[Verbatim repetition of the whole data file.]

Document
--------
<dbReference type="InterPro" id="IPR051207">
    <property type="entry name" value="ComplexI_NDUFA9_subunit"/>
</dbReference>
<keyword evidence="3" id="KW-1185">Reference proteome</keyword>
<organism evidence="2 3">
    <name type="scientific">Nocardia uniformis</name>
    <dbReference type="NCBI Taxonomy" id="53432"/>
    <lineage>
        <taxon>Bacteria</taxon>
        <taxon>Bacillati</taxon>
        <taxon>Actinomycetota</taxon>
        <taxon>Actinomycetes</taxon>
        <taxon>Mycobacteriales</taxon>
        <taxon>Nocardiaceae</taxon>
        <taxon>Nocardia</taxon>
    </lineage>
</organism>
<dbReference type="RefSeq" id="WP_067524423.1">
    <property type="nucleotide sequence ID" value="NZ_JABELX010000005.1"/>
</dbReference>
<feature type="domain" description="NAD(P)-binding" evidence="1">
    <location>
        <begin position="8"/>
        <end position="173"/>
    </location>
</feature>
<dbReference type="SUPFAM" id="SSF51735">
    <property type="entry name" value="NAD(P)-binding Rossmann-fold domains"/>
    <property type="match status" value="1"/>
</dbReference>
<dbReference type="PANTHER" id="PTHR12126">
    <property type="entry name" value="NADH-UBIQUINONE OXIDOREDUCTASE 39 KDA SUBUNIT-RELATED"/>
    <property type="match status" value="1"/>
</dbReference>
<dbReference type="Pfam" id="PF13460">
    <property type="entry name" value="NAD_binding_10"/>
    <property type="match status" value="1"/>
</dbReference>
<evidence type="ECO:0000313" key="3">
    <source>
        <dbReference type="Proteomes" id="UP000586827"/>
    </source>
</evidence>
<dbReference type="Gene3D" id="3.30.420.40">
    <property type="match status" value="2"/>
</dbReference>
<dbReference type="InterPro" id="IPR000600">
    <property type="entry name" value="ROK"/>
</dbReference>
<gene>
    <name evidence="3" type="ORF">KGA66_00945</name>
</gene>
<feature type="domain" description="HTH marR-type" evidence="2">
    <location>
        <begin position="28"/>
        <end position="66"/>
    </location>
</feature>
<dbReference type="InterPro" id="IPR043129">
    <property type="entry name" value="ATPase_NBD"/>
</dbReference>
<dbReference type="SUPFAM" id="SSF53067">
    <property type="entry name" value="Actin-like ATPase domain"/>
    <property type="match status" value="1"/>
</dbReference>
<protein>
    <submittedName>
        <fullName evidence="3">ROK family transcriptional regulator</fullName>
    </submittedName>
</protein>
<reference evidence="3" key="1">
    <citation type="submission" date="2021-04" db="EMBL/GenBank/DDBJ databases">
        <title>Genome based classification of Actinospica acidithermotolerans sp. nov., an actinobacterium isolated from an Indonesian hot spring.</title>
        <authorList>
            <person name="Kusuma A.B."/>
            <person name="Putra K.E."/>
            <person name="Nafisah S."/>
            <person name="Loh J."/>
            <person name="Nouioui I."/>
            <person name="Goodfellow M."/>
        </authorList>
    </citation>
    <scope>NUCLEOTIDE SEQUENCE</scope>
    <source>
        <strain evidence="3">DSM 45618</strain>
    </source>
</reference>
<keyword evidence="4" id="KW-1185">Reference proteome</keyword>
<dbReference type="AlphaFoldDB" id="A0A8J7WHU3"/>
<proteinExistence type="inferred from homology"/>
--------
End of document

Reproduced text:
<dbReference type="InterPro" id="IPR051207">
    <property type="entry name" value="ComplexI_NDUFA9_subunit"/>
</dbReference>
<keyword evidence="3" id="KW-1185">Reference proteome</keyword>
<organism evidence="2 3">
    <name type="scientific">Nocardia uniformis</name>
    <dbReference type="NCBI Taxonomy" id="53432"/>
    <lineage>
        <taxon>Bacteria</taxon>
        <taxon>Bacillati</taxon>
        <taxon>Actinomycetota</taxon>
        <taxon>Actinomycetes</taxon>
        <taxon>Mycobacteriales</taxon>
        <taxon>Nocardiaceae</taxon>
        <taxon>Nocardia</taxon>
    </lineage>
</organism>
<dbReference type="RefSeq" id="WP_067524423.1">
    <property type="nucleotide sequence ID" value="NZ_JABELX010000005.1"/>
</dbReference>
<feature type="domain" description="NAD(P)-binding" evidence="1">
    <location>
        <begin position="8"/>
        <end position="173"/>
    </location>
</feature>
<dbReference type="SUPFAM" id="SSF51735">
    <property type="entry name" value="NAD(P)-binding Rossmann-fold domains"/>
    <property type="match status" value="1"/>
</dbReference>
<dbReference type="PANTHER" id="PTHR12126">
    <property type="entry name" value="NADH-UBIQUINONE OXIDOREDUCTASE 39 KDA SUBUNIT-RELATED"/>
    <property type="match status" value="1"/>
</dbReference>
<dbReference type="Pfam" id="PF13460">
    <property type="entry name" value="NAD_binding_10"/>
    <property type="match status" value="1"/>
</dbReference>
<evidence type="ECO:0000313" key="3">
    <source>
        <dbReference type="Proteomes" id="UP000586827"/>
    </source>
</evidence>
<dbReference type="Gene3D" id="3.30.420.40">
    <property type="match status" value="2"/>
</dbReference>
<dbReference type="InterPro" id="IPR000600">
    <property type="entry name" value="ROK"/>
</dbReference>
<gene>
    <name evidence="3" type="ORF">KGA66_00945</name>
</gene>
<feature type="domain" description="HTH marR-type" evidence="2">
    <location>
        <begin position="28"/>
        <end position="66"/>
    </location>
</feature>
<dbReference type="InterPro" id="IPR043129">
    <property type="entry name" value="ATPase_NBD"/>
</dbReference>
<dbReference type="SUPFAM" id="SSF53067">
    <property type="entry name" value="Actin-like ATPase domain"/>
    <property type="match status" value="1"/>
</dbReference>
<protein>
    <submittedName>
        <fullName evidence="3">ROK family transcriptional regulator</fullName>
    </submittedName>
</protein>
<reference evidence="3" key="1">
    <citation type="submission" date="2021-04" db="EMBL/GenBank/DDBJ databases">
        <title>Genome based classification of Actinospica acidithermotolerans sp. nov., an actinobacterium isolated from an Indonesian hot spring.</title>
        <authorList>
            <person name="Kusuma A.B."/>
            <person name="Putra K.E."/>
            <person name="Nafisah S."/>
            <person name="Loh J."/>
            <person name="Nouioui I."/>
            <person name="Goodfellow M."/>
        </authorList>
    </citation>
    <scope>NUCLEOTIDE SEQUENCE</scope>
    <source>
        <strain evidence="3">DSM 45618</strain>
    </source>
</reference>
<keyword evidence="4" id="KW-1185">Reference proteome</keyword>
<dbReference type="AlphaFoldDB" id="A0A8J7WHU3"/>
<proteinExistence type="inferred from homology"/>